Alex G. | Photo by Josh Pelta Heller for WXPN | hellerhound.com
Teen Spirit: Alex G’s introspective youth anthems bring out a hometown crowd
If you were standing up front, close to the stage last night at Union Transfer, you’d have noticed a disproportionate demographic of 17- to 20-year-olds, holding iPhones instead of beer and waiting bright-faced and wide-eyed for the double-bill of Philly’s own Alex Giannascoli — better known as Alex G — and New York’s Porches.
Concurring that Giannascoli’s fans were largely a younger demographic, the 19-year-old next to me expressed his moderate and considered sartorial disdain for his generation: “They’re all dressed weird too.”
That said, many were wearing band shirts advertising their adoration for the Philly-based, highly prolific DIY bedroom-recording-studio songwriter.
On the contrary, Porches tees were few and far between, and the blank faces on the crowd seemed to suggest that this was largely an introduction to the music of opening band Your Friend.
Representing Lawrence, Kansas, the project is largely the result of Taryn Blake Miller’s home studio meditations. Their set featured cuts from their first full-length record Gumption as well as from 2014’s Jekyll/Hyde, an EP assembled by Miller using money she’d won in a radio station battle-of-the-bands contest. And it closed with a two-track medley, conjoining “Who Will I Be In The Morning” from their LP with Miller’s “Expectation/Reality,” masterfully juxtaposing the blissful and the blistering.
“Are you guys happy to have Alex home?,” asked Miller of the crowd, quickly noting, “we’re jealous. We’re sad. We’re gonna miss him. This has been a really amazing tour.”
The sentiments were echoed by bassist Kyle Stringer after the show. This tour was the band’s first time playing Philly, and Manhattan too, where they’ll play their final date tonight. For some of them, he said, it was their first time playing anywhere outside of local Kansas venues. Stringer was so genuinely, so refreshingly happy to get to realize his childhood dream of playing music in a touring band that he was smiling as he contributed his basslines to their set last night, with an infectious exuberance that can sometimes feel rare for so many musicians toward the end of a long tour. He told me too how much they loved the venue, that early on friends had suggested to them that Union Transfer would be the best house they played yet, and that the band couldn’t have agreed more.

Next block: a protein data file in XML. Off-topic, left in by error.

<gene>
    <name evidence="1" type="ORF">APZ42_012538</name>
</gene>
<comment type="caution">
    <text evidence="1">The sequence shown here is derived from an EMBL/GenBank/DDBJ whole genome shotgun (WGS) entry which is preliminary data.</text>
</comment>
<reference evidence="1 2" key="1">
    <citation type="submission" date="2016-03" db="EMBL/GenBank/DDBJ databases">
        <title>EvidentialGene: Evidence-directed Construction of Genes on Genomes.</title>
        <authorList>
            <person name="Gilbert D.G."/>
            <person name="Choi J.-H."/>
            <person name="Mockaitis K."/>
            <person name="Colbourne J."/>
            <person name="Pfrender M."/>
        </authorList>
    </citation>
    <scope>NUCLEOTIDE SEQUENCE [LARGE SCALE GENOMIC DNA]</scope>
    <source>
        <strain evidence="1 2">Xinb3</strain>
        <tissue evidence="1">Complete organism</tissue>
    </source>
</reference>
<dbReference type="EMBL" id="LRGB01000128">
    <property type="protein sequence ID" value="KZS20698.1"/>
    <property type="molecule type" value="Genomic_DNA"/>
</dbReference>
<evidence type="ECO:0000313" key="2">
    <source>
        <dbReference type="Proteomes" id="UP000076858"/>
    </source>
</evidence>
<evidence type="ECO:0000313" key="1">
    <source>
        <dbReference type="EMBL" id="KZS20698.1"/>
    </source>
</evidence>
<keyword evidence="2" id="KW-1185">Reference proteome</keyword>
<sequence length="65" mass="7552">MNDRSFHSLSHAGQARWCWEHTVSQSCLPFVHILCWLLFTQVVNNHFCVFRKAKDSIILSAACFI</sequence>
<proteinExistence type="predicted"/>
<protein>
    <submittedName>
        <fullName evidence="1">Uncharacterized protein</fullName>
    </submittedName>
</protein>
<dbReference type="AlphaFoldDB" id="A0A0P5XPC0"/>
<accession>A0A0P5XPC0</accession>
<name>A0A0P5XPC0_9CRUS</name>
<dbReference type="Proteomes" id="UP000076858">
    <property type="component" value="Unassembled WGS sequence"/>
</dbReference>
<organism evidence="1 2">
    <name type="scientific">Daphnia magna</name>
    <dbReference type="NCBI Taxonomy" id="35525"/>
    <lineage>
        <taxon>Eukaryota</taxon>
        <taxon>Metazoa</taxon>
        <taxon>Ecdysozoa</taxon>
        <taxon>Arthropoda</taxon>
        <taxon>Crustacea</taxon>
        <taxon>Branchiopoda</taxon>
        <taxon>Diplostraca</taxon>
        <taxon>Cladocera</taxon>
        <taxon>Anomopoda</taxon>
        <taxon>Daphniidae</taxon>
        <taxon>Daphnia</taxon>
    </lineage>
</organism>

Porches’ lead singer Aaron Maine (aka Ronald Paris), with his Warhol-white hair and the distinctly unpretentious and aloof swagger of a 70’s-era New York City art-rock frontman, shepherded the crowd through an interactive set, preempting each of his songs with an example of how he wanted fans to dance to it, and at the end asking everyone there to lay down on the floor (they did, all of them). Porches’ music reaches deeply into so many diverse genres, from punk rock to new wave, autotuned snyth-pop to what almost sounds at times like “Boys-Of-Summer”-era Don Henley, anchored by the bruising basslines of multi-instrumentalist Maya Laner along with withering lead guitar riffs from Kevin Farrant.
By the time Alex G and crew made it onto the stage, the teen spirit was palpable. The crowd was clearly peppered with hometown friends and longtime fans, and although Alex G’s homecoming last night should have been as comfortable an environment as a band could ask for, the singer exhibited what seemed to be a moderate stagefright, his body language directed inward as he almost exclusively faced his bandmates while he played, shoulder to the crowd. Giannascoli’s melodies are equally awkward, with a discordant convolution that stops perilously short overriding their pop-friendly sensibility.
But walking to that edge is, in a way, that’s the point. This is music that bridges the stylings of Beat Happening, Stephen Malkmus, or the earlier work of Cobain or the Kirkwood brothers to a brand new generation of young fans. And the fans turned out in a big way last night.
So last night’s show featured three bands of talented millennial musicians, who paid homage to cultural heroes like Calvin Johnson and Morrissey while playing to a room full of millennial listeners? It gives you hope that the kids really are alright.